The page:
Just over a couple of weeks ago I was enjoying my annual week off at the Edinburgh International Film Festival, taking in all sorts of cinema, from hard-hitting documentaries from modern combat reporters to stylish French crime thrillers. And of course I took in several science fiction and horror themed flicks along the way, so here’s a quick round-up of some of the ones that I enjoyed the most:
I was told by a friend who had already seen a press screening of Xavier Gens’ The Divide that it was ‘very disturbing’. She meant this as a warning, but to me it was an endorsement! The Divide opens with a moment of sheer, modern, urban terror as a young woman gazes terrified out of her skyscraper window across New York – as a nuclear device is detonated. Screaming, panicking residents flee down the stairwells as the shock front approaches their building, a few manage to rush down to the basement and force their way past a reinforced door as their building superintendent tries to close it. The shockwave reaches them, and in the dark basement of their huge block the ground shakes, pieces fall from the roof and the sound is awful, reminiscent of the fall of the Twin Towers.
A handful of terrified, disparate survivors pick themselves up to realise they are trapped in a subterranean sarcophagus – will rescue teams come looking for them? Are they safe until they do? When will they come? Why is the super (genre stalwart Michael Biehn) acting so oddly? What secrets does he have in his underground domain that he is now forced to share with the motley survivors that have been forced on him? The tension and claustrophobia builds and when a much hoped for rescue turns out to be something quite different it becomes clear our dwindling band of survivors are on their own, sealed in, and slowly they lose cohesion, breaking into groups, suspicious, violent… The nuclear attack and the bizarre ‘rescue’ are never really explained and they don’t need to be, the film is really an exercise in claustrophobic horror and the resulting breakdown of the people trapped in this situation, until we have a post 9-11 war on terror meets Lord of the Flies scenario. Compelling.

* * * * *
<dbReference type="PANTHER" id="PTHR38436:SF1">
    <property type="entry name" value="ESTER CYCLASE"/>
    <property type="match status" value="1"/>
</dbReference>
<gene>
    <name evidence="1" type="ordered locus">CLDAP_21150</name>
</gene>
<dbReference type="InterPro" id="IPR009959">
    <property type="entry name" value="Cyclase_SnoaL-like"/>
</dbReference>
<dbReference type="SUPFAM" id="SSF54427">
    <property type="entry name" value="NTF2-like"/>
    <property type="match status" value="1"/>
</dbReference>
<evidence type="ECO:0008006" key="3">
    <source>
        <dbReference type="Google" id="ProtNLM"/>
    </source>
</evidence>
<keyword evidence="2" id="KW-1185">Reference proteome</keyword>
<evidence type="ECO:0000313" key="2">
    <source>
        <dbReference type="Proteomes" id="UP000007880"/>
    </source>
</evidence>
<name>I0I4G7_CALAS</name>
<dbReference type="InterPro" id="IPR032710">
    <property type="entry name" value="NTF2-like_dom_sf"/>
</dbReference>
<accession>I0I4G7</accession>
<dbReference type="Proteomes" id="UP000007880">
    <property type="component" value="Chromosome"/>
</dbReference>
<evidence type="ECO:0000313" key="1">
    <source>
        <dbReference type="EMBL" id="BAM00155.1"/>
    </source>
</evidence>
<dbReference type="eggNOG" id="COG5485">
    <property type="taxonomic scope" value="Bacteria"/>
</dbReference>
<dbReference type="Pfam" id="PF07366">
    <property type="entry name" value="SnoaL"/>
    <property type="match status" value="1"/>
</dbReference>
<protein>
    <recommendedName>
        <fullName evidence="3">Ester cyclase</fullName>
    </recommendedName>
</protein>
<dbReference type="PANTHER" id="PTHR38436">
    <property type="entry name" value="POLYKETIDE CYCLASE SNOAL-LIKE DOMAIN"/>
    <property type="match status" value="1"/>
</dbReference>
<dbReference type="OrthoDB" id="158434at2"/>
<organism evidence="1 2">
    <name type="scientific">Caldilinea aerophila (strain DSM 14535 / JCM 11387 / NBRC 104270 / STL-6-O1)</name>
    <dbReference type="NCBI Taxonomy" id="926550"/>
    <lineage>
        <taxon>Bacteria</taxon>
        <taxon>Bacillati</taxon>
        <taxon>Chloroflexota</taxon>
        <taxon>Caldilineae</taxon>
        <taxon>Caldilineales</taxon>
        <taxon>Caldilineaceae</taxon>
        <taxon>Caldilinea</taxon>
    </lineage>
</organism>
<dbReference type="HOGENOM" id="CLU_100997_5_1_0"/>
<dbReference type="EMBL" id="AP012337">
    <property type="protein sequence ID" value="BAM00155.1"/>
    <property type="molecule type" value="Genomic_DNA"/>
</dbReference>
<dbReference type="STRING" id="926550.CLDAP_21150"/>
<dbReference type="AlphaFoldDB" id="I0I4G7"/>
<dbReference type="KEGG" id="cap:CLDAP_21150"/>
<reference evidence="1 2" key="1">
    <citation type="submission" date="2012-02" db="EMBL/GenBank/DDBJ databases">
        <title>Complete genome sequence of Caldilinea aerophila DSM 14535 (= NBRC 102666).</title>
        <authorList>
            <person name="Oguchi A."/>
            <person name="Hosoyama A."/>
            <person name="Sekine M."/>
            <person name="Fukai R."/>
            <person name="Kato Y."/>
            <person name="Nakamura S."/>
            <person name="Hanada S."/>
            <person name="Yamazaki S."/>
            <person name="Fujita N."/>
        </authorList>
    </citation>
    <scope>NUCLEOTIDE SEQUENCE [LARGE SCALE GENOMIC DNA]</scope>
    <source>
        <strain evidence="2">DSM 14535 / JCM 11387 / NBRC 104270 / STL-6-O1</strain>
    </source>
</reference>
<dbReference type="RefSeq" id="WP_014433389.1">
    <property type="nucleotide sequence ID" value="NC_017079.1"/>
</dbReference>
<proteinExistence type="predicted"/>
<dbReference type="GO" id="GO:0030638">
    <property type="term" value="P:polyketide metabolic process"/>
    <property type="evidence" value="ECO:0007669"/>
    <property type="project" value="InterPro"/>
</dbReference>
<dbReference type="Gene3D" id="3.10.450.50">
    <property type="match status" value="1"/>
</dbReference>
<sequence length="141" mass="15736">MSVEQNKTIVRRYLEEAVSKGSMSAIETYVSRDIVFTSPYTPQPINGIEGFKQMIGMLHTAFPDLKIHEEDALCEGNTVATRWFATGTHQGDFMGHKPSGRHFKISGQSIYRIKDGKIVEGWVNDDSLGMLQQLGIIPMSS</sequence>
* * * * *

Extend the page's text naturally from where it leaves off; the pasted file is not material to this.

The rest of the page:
Alejandor Molina’s slice of Mexican science fiction has a real 60s/70s SF feel to it, with a future dystopian society controlled by a mostly unseen group of scientific despots (unseen except for a few delightfully odd looking scenes between one leader and a dissident scientist which recall the 60s Prisoner series with their bizarre styles and angles) and science has been used to divide the population medically into day and night shifts, one half going to sleep as the other wakes to work. Families are banned, children are looked after in a formal manner by guardians rather than loving parents and following the rules is all in this society, questioning is not permitted, the past is largely a blank, sanitised book and the outside of the sealed city is off limits (see what I mean about that 70s SF vibe?).
Of course no amount of scientific tinkering with the human body and mind can eliminate human nature completely and we see one woman from the day shift distraught at the disappearance of her young girl ward, displaying a motherly concern that is not desired in this society, while a night shift doctor takes charge of a mysterious, unidentified body of a young girl, but a body that turns out to be comatose, not dead as his colleagues think, and he secretly takes her in, his formal life rapidly changing as the girl bonds with him and brings out his paternal, caring instincts. As the man, woman and girl converge the question is can their medically programmed nature of night and day rhythms be crossed and can they find somewhere where they can actually learn to express a parental love for the child? The pace of By day and By Night is very, very slow, quite gentle actually, but stick with that slow pace to find a quite charming and, for modern cinema, unusual slice of thoughtful, old-fashioned (in the good way, reminiscent of short tales by Silverberg or Bradbury) piece of science fiction.